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Best case, worst case for markets: Here’s how it could play out

Leia Klingel

The second-quarter earnings season was stellar, with the fastest earnings per share (EPS) growth and the highest percentage of positive EPS surprises in seven years, according to a research note from Goldman Sachs.

Goldman Sachs analysts have a 2018 yearend target on the S&P 500 of 2,850, basically in line with where the S&P is currently trading, but if trade tensions either ease or ratchet higher – then there could be some significant movement.

The bank’s latest note attempted to lay out the “best case” scenario for trade tensions while it also cautioned about the potential downside.

If trade frictions heat up then companies could see lower earnings, which would in turn contract their price-to-earnings ratio and send the S&P 500 down by 17 percent to 2,380, the bank’s analysts wrote.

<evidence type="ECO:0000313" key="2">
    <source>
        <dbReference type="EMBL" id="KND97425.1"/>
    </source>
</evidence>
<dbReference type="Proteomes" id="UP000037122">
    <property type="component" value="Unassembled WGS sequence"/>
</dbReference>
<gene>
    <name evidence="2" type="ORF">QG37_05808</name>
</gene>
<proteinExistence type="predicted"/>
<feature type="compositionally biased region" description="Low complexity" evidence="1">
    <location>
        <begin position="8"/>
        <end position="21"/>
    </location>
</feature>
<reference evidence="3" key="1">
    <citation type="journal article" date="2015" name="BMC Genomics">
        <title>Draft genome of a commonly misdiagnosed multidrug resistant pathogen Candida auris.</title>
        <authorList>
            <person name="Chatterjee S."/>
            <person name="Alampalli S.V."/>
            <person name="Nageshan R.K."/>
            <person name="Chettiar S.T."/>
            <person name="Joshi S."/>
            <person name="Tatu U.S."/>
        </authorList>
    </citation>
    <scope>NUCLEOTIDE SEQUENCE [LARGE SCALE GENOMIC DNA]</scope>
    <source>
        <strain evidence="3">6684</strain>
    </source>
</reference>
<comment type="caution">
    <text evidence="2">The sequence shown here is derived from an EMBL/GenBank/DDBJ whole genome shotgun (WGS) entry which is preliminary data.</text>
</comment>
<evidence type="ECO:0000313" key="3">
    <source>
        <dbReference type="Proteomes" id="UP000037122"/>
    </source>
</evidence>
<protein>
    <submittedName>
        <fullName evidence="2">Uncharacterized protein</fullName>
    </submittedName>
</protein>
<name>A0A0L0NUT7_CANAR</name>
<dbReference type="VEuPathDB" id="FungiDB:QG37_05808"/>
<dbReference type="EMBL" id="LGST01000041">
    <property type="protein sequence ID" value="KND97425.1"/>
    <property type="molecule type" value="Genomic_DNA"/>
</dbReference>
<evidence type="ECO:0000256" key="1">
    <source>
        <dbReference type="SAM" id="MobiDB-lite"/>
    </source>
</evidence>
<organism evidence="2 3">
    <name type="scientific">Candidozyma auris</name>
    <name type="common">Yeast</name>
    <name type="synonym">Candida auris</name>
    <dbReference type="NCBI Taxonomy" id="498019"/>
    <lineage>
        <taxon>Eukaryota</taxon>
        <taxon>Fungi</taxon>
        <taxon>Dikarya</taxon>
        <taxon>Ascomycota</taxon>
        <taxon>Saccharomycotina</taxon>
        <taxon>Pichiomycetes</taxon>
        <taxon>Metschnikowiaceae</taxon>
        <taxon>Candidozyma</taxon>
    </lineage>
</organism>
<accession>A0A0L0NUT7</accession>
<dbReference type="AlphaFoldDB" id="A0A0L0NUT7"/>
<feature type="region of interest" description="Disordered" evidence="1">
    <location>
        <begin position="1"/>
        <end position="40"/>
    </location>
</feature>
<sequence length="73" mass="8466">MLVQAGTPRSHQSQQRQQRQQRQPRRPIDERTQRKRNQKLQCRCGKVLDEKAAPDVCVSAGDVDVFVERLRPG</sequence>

But, if trade tensions ease, the Fed hikes rates only two to three more times and if growth remains strong then the S&P 500 could climb to 3,150, a 10 percent upside.

The bank says that the outlook of the trade frictions remains uncertain, but noted that their Washington, D.C.-based economist assigns a 70 percent probability that the White House will move forward with tariffs on the majority of the next round of $200 billion of China imports.

Goldman also noted that since the release of the second-quarter results, analysts have boosted their 2019 EPS estimates by 0.9 percent.

“At $178, the consensus bottom-up 2019 EPS estimate implies annual growth of 10% versus Goldman Sachs’ top-down growth estimate of 7%,” the analysts wrote.

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